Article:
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Showing Up for Your Gay Friends as Their Wedding Officiant

gay couple exchanging wedding rings
Being asked to officiate a wedding is a huge honor.

With same-sex marriages now legal in the States, many LGBTQ couples are looking to officially formalize their union with a wedding celebration. While a visit to the local courthouse may be the quickest and easiest way to get it done, people from all walks of life dream of saying “I do” to their love in a formal ceremony in front of their nearest and dearest friends and family. While straight couples may not have trouble finding someone to marry them in a particular cultural or faith tradition, some queer couples have difficulty finding an officiant to help solemnize their union. If you know of a gay couple who are looking to get married, what better way to show support than by performing their marriage ceremony?

Becoming Ordained

You can’t officiate anyone’s wedding unless you’re ordained to perform marriage ceremonies. As an officiant, you’ll be signing the couple’s marriage license and certifying that they’re legally allowed to marry, which implies the following:

  • They are of legal age to marry.
  • They are not already married.
  • They’re legally allowed to marry according to local laws.

You can expect that being able to certify these facts might require a formal, legally recognized process. Before you can become ordained, especially through an online process, you need to make sure that it’s legal for you to become ordained in the jurisdiction where the wedding is to take place. You also need to make sure that the jurisdiction allows same-sex marriages. While these unions are legal in the United States, local municipalities have strict but varying language regarding ordination to solemnize unions. You can’t be a great support in this way if it’s not legal for you to marry the couple. Be sure to do your due diligence here.

Understanding the Ordination Process

The reality is that you don’t need to be a judge or a minister to become ordained. These days, ordination can be achieved at little to no cost. You may have to complete a form or a short course, which may be available online. Often, organizations require officiants to adhere to a set of guidelines. If there’s a particular couple that you’d like to marry, you need to make sure that you can officiate at the planned ceremony. This probably won’t be a big issue, but details matter, and you don’t want to go through a process that isn’t compatible with the couple’s big day.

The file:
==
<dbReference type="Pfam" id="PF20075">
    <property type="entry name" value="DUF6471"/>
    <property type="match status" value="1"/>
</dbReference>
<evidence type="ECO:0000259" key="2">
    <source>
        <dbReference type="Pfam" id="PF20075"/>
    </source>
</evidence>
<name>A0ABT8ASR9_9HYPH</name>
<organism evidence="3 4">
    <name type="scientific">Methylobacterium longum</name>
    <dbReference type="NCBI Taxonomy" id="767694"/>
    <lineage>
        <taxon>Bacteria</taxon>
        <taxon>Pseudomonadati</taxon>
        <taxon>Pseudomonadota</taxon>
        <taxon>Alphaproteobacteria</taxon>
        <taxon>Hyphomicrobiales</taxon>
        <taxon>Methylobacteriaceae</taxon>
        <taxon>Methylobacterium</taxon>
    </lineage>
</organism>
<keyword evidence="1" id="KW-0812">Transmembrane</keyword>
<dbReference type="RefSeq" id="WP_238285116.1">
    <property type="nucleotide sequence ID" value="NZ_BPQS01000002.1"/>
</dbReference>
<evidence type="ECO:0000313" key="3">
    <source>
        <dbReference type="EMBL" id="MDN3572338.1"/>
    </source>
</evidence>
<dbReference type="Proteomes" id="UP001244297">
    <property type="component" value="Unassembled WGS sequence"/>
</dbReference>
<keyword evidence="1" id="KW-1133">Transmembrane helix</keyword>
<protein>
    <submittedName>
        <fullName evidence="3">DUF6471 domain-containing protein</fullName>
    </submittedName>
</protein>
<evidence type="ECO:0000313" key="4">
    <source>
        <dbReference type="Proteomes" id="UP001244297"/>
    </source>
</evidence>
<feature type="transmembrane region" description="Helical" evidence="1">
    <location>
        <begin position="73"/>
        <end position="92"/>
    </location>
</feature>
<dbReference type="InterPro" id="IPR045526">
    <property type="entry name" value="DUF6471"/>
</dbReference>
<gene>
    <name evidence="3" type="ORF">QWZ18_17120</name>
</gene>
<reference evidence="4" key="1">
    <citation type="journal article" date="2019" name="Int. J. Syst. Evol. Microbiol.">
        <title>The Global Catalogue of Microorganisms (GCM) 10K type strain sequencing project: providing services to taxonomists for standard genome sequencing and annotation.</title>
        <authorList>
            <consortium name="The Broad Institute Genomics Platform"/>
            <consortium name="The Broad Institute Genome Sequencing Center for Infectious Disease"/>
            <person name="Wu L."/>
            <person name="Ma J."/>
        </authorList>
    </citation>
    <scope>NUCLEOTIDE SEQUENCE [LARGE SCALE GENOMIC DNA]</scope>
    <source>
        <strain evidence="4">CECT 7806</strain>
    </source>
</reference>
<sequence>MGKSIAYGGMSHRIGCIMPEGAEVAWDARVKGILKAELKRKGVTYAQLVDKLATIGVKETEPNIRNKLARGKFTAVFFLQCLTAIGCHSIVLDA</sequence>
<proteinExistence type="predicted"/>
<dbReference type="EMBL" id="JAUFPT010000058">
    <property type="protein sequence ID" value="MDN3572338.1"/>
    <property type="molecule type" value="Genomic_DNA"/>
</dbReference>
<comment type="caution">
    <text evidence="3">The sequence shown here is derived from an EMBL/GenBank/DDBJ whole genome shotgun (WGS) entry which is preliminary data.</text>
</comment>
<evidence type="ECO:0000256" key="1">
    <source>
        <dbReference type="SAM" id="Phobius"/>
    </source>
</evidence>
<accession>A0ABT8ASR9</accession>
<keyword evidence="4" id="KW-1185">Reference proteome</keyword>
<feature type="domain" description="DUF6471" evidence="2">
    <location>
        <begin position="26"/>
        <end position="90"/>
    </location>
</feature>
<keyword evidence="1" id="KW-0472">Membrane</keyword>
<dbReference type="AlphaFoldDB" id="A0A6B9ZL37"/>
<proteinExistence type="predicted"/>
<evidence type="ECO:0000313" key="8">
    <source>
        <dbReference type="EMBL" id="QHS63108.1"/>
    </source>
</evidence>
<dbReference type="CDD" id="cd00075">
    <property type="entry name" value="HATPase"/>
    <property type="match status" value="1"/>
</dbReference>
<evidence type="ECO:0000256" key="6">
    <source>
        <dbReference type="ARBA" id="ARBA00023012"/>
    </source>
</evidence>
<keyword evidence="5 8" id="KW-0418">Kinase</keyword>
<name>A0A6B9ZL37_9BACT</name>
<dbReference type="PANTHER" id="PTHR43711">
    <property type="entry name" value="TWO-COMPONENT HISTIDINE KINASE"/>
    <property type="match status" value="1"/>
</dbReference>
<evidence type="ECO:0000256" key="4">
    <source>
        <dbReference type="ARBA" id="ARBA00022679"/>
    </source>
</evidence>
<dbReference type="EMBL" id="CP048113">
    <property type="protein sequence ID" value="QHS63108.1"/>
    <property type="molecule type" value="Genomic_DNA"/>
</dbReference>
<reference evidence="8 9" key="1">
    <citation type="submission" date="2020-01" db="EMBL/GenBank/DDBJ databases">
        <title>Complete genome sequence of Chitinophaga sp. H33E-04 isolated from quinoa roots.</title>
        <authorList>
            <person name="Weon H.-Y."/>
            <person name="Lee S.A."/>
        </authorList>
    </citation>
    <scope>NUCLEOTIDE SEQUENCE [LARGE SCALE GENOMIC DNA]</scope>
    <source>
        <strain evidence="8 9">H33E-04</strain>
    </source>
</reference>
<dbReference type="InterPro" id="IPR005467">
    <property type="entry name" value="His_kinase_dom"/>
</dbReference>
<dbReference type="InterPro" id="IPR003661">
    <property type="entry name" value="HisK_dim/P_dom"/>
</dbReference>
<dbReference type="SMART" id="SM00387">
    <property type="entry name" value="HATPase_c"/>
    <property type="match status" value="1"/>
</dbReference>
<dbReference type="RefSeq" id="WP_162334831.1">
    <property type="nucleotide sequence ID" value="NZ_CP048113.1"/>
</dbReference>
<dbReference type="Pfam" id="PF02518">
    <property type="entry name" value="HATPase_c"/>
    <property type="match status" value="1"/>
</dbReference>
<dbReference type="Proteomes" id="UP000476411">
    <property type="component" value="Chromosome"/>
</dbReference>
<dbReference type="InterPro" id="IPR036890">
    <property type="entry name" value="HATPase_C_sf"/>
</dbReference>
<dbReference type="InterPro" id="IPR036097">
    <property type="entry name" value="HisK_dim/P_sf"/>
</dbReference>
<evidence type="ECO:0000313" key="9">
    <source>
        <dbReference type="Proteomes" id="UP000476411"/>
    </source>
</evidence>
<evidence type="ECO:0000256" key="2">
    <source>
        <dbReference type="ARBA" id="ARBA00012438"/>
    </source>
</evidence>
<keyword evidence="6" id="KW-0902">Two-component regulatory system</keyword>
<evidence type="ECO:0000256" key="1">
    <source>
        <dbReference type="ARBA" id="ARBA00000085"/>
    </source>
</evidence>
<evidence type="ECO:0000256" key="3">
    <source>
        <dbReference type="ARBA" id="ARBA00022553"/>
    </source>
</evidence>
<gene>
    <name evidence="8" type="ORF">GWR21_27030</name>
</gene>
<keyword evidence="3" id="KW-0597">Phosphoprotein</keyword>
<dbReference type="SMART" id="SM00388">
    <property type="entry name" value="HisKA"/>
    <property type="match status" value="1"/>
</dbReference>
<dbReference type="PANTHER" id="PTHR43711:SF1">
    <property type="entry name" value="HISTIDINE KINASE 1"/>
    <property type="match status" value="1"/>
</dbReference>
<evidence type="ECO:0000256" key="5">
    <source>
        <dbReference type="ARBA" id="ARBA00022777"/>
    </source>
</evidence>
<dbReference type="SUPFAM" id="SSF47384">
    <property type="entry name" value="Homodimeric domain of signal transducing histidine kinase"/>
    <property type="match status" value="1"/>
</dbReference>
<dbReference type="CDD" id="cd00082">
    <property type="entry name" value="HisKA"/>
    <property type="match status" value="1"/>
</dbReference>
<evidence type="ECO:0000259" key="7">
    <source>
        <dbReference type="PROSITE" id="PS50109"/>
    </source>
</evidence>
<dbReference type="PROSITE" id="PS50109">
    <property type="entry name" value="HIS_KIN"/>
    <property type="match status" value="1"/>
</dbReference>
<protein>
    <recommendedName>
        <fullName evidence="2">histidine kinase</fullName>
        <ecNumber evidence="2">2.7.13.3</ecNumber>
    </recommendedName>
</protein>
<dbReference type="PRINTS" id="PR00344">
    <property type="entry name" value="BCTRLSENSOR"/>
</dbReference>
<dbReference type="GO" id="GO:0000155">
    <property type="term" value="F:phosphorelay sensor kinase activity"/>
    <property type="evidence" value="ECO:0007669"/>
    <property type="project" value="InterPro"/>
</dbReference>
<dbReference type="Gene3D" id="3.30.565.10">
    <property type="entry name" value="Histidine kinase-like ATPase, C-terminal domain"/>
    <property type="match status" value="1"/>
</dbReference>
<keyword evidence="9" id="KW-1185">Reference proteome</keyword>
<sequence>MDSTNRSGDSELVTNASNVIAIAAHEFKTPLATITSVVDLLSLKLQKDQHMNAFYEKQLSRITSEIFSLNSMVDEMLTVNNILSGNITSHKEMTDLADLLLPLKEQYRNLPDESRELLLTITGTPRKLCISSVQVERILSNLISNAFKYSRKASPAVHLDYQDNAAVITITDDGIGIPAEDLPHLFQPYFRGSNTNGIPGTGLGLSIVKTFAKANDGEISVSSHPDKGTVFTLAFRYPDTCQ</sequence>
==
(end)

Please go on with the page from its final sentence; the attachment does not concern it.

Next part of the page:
Preparing for the Big Day

Many religious traditions have scripts or basic outlines for wedding ceremonies. If you’ve been ordained through a non-religious organization, you tend to enjoy the flexibility of making the ceremony exactly what the couple wants it to be. Before the big day, get together with the couple and plan how the ceremony should go:

  • Find out what matters to each party, especially cultural and religious traditions.
  • Check to see if there are topics that should be avoided.
  • Maintain a positive attitude and avoid making the big day more stressful for the couple and yourself.

Once you have the ceremony figured out, it is important to rehearse the things you’ll say. Familiarize yourself with all the details so that you’re not only prepared but also relaxed and not thrown off by any surprises. Stay in constant communication with the couple. As their officiant, you’re literally walking them through their commitment to each other.

While there are many wedding traditions shaped by culture and religion, the essential components of weddings are the same. Queer or straight, two people are committing to become spouses and celebrating the solemnization of their union with the people that love them. Same-sex couples are often met with hostility when looking for officiants. Stepping into that role for a couple you care for is a great way to express your love and support.

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